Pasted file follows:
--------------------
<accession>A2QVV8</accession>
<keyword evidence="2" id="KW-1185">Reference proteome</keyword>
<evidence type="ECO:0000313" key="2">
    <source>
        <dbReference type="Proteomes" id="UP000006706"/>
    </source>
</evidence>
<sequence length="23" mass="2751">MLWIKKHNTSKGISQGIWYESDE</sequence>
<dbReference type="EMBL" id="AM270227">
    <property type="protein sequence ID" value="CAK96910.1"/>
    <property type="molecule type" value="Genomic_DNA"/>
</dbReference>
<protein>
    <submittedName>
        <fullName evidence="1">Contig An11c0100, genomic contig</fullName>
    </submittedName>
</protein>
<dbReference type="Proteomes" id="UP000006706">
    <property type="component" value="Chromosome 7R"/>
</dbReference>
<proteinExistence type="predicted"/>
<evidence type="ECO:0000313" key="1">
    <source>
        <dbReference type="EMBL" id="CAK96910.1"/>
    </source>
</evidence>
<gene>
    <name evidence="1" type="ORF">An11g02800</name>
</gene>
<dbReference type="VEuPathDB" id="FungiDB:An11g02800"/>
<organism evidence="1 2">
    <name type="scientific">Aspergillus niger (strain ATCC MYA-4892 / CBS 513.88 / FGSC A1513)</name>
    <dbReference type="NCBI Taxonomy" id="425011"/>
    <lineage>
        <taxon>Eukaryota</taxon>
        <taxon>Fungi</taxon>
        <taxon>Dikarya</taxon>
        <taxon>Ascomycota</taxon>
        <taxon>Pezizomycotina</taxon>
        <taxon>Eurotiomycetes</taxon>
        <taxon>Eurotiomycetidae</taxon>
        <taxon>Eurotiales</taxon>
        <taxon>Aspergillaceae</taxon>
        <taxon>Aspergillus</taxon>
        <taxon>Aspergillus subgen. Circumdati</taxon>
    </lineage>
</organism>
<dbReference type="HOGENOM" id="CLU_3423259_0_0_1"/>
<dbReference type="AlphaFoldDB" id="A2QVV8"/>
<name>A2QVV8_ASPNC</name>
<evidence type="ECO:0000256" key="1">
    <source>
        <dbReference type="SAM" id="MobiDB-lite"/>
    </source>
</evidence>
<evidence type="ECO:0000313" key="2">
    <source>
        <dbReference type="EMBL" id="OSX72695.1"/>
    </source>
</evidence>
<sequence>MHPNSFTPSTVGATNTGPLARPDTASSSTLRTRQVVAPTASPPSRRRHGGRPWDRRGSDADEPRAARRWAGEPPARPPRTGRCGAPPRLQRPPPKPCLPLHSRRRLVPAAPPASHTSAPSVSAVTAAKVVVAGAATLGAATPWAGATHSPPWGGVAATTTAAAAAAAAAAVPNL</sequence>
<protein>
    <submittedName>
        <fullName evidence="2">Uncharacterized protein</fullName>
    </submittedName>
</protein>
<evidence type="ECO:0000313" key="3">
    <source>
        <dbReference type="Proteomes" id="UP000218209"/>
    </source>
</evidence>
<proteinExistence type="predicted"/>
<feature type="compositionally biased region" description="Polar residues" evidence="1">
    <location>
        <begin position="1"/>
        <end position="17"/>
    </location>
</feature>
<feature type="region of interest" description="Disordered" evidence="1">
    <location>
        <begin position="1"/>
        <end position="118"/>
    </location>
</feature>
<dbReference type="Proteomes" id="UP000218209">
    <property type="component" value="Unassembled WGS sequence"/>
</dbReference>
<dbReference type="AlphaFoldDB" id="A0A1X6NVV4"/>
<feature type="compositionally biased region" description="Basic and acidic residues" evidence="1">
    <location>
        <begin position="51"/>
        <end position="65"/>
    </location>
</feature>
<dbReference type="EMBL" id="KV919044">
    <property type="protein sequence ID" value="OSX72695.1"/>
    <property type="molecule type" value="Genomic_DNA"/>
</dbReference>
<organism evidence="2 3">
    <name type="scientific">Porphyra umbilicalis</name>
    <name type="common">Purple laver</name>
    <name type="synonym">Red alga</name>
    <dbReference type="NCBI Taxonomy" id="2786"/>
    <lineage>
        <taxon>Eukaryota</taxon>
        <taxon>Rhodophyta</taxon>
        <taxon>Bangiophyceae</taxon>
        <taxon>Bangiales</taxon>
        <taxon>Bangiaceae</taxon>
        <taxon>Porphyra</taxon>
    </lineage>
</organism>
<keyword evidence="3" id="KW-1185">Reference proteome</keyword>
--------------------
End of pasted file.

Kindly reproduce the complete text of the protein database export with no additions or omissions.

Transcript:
<accession>A2QVV8</accession>
<keyword evidence="2" id="KW-1185">Reference proteome</keyword>
<evidence type="ECO:0000313" key="2">
    <source>
        <dbReference type="Proteomes" id="UP000006706"/>
    </source>
</evidence>
<sequence length="23" mass="2751">MLWIKKHNTSKGISQGIWYESDE</sequence>
<dbReference type="EMBL" id="AM270227">
    <property type="protein sequence ID" value="CAK96910.1"/>
    <property type="molecule type" value="Genomic_DNA"/>
</dbReference>
<protein>
    <submittedName>
        <fullName evidence="1">Contig An11c0100, genomic contig</fullName>
    </submittedName>
</protein>
<dbReference type="Proteomes" id="UP000006706">
    <property type="component" value="Chromosome 7R"/>
</dbReference>
<proteinExistence type="predicted"/>
<evidence type="ECO:0000313" key="1">
    <source>
        <dbReference type="EMBL" id="CAK96910.1"/>
    </source>
</evidence>
<gene>
    <name evidence="1" type="ORF">An11g02800</name>
</gene>
<dbReference type="VEuPathDB" id="FungiDB:An11g02800"/>
<organism evidence="1 2">
    <name type="scientific">Aspergillus niger (strain ATCC MYA-4892 / CBS 513.88 / FGSC A1513)</name>
    <dbReference type="NCBI Taxonomy" id="425011"/>
    <lineage>
        <taxon>Eukaryota</taxon>
        <taxon>Fungi</taxon>
        <taxon>Dikarya</taxon>
        <taxon>Ascomycota</taxon>
        <taxon>Pezizomycotina</taxon>
        <taxon>Eurotiomycetes</taxon>
        <taxon>Eurotiomycetidae</taxon>
        <taxon>Eurotiales</taxon>
        <taxon>Aspergillaceae</taxon>
        <taxon>Aspergillus</taxon>
        <taxon>Aspergillus subgen. Circumdati</taxon>
    </lineage>
</organism>
<dbReference type="HOGENOM" id="CLU_3423259_0_0_1"/>
<dbReference type="AlphaFoldDB" id="A2QVV8"/>
<name>A2QVV8_ASPNC</name>
<evidence type="ECO:0000256" key="1">
    <source>
        <dbReference type="SAM" id="MobiDB-lite"/>
    </source>
</evidence>
<evidence type="ECO:0000313" key="2">
    <source>
        <dbReference type="EMBL" id="OSX72695.1"/>
    </source>
</evidence>
<sequence>MHPNSFTPSTVGATNTGPLARPDTASSSTLRTRQVVAPTASPPSRRRHGGRPWDRRGSDADEPRAARRWAGEPPARPPRTGRCGAPPRLQRPPPKPCLPLHSRRRLVPAAPPASHTSAPSVSAVTAAKVVVAGAATLGAATPWAGATHSPPWGGVAATTTAAAAAAAAAAVPNL</sequence>
<protein>
    <submittedName>
        <fullName evidence="2">Uncharacterized protein</fullName>
    </submittedName>
</protein>
<evidence type="ECO:0000313" key="3">
    <source>
        <dbReference type="Proteomes" id="UP000218209"/>
    </source>
</evidence>
<proteinExistence type="predicted"/>
<feature type="compositionally biased region" description="Polar residues" evidence="1">
    <location>
        <begin position="1"/>
        <end position="17"/>
    </location>
</feature>
<feature type="region of interest" description="Disordered" evidence="1">
    <location>
        <begin position="1"/>
        <end position="118"/>
    </location>
</feature>
<dbReference type="Proteomes" id="UP000218209">
    <property type="component" value="Unassembled WGS sequence"/>
</dbReference>
<dbReference type="AlphaFoldDB" id="A0A1X6NVV4"/>
<feature type="compositionally biased region" description="Basic and acidic residues" evidence="1">
    <location>
        <begin position="51"/>
        <end position="65"/>
    </location>
</feature>
<dbReference type="EMBL" id="KV919044">
    <property type="protein sequence ID" value="OSX72695.1"/>
    <property type="molecule type" value="Genomic_DNA"/>
</dbReference>
<organism evidence="2 3">
    <name type="scientific">Porphyra umbilicalis</name>
    <name type="common">Purple laver</name>
    <name type="synonym">Red alga</name>
    <dbReference type="NCBI Taxonomy" id="2786"/>
    <lineage>
        <taxon>Eukaryota</taxon>
        <taxon>Rhodophyta</taxon>
        <taxon>Bangiophyceae</taxon>
        <taxon>Bangiales</taxon>
        <taxon>Bangiaceae</taxon>
        <taxon>Porphyra</taxon>
    </lineage>
</organism>
<keyword evidence="3" id="KW-1185">Reference proteome</keyword>